There’s also the Freeman School which serves as a reminder of the role the old one-room schoolhouse played in the history of the prairie frontier.
And, if you want to see what an actual homestead looks like, I recommend a visit Daniel Freeman’s homestead claim. Today the claim is a part of the Homestead National Monument.
RELATED: LIST OF 128 BEST U.S. NATIONAL MONUMENTS RANKED
2. Missouri National Recreational River
Distance From Lincoln: Three hours via US-81 N.
Missouri National Recreational River is a protected area located on the border between Nebraska and South Dakota.
It is managed by the National Park Service and was established in 1978 to preserve a 100-mile stretch of the Missouri River, one of America’s longest and most historically significant waterways.
The park offers opportunities for outdoor recreation such as fishing, boating, camping, and hiking, as well as educational programs and exhibits about the history and ecology of the Missouri River.
Visitors can also explore the remains of several historic sites, including a steamboat landing and a trading post, that reflect the river’s important role in the development of the American West.
CHECK OUT: 5 MUST-SEE HISTORIC SITES IN MISSOURI
Activities include the following: biking, bird watching canoeing, fishing, hiking, hunting, and kayaking.
I also recommend checking out the Native American Scenic Byway. It extends through the Yankton Sioux Tribe in southeastern South Dakota along Bon Homme County Road 2.
The route takes travelers through scenic rolling hills of the Missouri River bottomlands, past the Yankton Sioux Treaty Monument and is intersected by the Oyate Trail near Wagner.
RELATED: 6 Missouri National Parks Worth A Stop On Your Next Midwest Road Trip
Biking And Hiking And Horseback Riding, Oh My
Close to the confluence of the Missouri and Niobrara Rivers, Niobrara State Park has 14 miles of hiking and mountain biking trails along with a 160 acre area for horseback riding.
Ponca State Park is another great place for hiking. Thousands of Nebraskans and South Dakotans alike hit the trails at this popular state park right along the shores of the Missouri National Recreational River every year.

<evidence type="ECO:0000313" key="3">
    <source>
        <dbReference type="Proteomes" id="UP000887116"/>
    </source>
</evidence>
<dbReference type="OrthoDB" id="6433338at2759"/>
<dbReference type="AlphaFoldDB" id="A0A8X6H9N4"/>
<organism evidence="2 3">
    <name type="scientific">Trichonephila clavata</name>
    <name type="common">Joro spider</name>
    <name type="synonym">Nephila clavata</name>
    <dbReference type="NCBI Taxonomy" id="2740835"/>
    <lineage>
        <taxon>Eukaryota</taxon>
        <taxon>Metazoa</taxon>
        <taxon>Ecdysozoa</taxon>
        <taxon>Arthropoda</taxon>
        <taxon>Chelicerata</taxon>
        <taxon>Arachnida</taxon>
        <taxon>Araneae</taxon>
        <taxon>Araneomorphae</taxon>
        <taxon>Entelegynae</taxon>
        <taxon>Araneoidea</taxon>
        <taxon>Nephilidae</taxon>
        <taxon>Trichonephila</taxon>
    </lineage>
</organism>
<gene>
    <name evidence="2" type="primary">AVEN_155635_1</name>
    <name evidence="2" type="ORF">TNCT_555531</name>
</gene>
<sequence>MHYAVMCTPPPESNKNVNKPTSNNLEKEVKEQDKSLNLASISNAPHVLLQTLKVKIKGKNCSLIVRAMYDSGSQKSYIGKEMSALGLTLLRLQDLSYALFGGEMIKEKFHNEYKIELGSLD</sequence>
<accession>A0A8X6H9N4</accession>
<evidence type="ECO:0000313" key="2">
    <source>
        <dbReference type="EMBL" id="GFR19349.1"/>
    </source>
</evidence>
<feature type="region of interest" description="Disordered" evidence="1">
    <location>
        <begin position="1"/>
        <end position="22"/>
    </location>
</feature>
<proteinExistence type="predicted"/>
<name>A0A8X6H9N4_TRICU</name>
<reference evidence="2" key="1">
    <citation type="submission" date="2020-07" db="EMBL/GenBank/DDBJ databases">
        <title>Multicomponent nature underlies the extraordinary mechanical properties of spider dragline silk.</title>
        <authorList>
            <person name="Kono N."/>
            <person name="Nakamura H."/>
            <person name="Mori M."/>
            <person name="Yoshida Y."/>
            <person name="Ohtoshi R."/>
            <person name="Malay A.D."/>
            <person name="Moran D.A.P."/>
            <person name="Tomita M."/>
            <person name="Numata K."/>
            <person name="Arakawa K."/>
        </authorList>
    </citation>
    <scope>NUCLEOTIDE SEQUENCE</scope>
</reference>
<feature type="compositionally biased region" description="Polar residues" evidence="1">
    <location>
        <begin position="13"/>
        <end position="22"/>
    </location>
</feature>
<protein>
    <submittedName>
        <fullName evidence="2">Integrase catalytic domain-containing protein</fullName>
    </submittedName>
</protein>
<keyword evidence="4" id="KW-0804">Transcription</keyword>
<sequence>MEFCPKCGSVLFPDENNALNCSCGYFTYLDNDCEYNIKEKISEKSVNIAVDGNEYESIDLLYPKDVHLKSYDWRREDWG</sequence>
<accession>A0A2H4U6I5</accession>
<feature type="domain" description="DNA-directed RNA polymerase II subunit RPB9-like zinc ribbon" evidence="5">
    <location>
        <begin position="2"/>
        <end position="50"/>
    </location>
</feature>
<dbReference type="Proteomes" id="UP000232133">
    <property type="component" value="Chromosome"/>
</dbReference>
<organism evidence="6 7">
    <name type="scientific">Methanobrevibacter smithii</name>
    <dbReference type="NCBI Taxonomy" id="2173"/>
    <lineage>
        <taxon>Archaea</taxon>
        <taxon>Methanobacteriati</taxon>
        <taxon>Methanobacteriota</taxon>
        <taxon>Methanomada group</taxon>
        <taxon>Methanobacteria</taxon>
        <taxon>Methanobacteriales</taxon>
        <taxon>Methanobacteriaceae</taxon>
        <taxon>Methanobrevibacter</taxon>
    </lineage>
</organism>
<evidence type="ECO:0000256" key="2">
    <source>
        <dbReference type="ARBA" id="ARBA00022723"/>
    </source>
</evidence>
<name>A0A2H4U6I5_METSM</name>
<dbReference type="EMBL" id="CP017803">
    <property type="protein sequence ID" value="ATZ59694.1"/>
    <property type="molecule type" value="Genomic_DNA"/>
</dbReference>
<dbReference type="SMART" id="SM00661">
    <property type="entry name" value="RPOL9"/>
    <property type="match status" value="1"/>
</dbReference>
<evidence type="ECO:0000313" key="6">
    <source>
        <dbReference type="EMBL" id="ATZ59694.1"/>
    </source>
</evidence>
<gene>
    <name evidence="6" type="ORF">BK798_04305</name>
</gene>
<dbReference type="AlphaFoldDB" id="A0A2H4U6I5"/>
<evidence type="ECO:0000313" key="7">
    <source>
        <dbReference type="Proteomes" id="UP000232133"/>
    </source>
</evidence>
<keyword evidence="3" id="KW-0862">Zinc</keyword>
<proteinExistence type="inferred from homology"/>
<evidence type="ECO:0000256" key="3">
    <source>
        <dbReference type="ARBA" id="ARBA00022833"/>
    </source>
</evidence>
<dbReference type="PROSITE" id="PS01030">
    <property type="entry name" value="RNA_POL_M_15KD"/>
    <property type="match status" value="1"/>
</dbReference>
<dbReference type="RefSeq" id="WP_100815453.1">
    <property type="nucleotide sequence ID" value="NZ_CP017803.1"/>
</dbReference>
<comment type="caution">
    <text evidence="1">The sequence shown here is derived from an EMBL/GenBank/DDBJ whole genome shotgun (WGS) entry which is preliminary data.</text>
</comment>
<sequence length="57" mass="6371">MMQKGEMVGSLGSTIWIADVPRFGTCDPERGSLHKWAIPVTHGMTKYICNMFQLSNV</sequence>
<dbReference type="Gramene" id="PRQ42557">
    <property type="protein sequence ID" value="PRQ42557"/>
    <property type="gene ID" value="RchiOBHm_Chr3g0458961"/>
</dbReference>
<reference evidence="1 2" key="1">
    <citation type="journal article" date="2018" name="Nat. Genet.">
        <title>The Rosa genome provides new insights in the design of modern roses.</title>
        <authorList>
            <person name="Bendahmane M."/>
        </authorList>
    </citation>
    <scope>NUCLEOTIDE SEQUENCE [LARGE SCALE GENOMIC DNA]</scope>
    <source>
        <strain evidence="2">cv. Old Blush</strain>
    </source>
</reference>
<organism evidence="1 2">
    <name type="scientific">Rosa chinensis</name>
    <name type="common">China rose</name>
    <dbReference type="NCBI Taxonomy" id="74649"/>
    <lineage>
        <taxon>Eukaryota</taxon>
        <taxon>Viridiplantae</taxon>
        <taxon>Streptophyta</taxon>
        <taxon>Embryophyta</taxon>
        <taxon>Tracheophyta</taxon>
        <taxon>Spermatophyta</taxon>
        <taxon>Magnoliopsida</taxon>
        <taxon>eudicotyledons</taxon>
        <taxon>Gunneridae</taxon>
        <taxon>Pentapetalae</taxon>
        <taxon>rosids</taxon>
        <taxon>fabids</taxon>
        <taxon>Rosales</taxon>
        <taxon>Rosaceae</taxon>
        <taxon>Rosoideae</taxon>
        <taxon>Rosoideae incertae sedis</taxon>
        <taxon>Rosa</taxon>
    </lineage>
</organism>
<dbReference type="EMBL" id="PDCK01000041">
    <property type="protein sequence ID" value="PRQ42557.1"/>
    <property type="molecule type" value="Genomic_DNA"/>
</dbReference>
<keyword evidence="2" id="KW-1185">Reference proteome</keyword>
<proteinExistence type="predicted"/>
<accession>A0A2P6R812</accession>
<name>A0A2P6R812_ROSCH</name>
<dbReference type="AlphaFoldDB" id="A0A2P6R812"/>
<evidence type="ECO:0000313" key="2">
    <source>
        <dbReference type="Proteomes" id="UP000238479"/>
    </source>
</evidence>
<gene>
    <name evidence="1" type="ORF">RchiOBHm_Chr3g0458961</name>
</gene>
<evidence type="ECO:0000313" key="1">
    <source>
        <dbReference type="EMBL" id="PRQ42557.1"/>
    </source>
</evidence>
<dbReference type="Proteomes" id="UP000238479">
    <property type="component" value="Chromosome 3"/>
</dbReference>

There’s Boating, Canoeing & Camping Too
The Missouri National Recreational River offers scenic views and a variety of river opportunities for all boaters.
If you want to explore the river the way that Lewis and Clark did then you ought to consider canoeing or kayaking. The Paddler’s Guide to the 39 and 59-mile district is a great way to prepare.
You can also visit the Missouri National Recreational River Water Trail and the Missouri River Outdoor Recreation Access Guide to get maps, resources and other helpful information.
Don’t Forget About The Bird Watching
According to the National Park Service, the Missouri River ecosystem is a significant pathway for migratory birds. Migrating species benefit from bottomland, which serves as wintering, feeding, breeding, and staging grounds.
3. Niobrara National Scenic River
Distance From Lincoln: Four hours & 25 minutes via US-80 W & US-183 Hwy N.
As the National Park Service proclaims, it’s 76 miles of free-flowing fun. The Niobrara National Scenic River is a place where you can canoe, tube, or kayak.
It’s a family friendly river and offers scenic views of waterfalls, wildlife, and the unique geology of the Niobrara River Valley.
However you decide to go down this magnificent river, however, be sure to have proper safety equipment.
Or, You Could Take A Scenic Drive Along The River
The Lower Niobrara River Valley Scenic Drive travels along stretches of the lower Niobrara River and Verdigre Creek both located in the 39-Mile District of the Missouri National Recreational River.
There’s also the Outlaw Trail Scenic Byway which is a beautiful route that includes hills, valleys, and jagged cliffs. It follows Nebraska Highway 12 from South Sioux City to Valentine for 231 miles.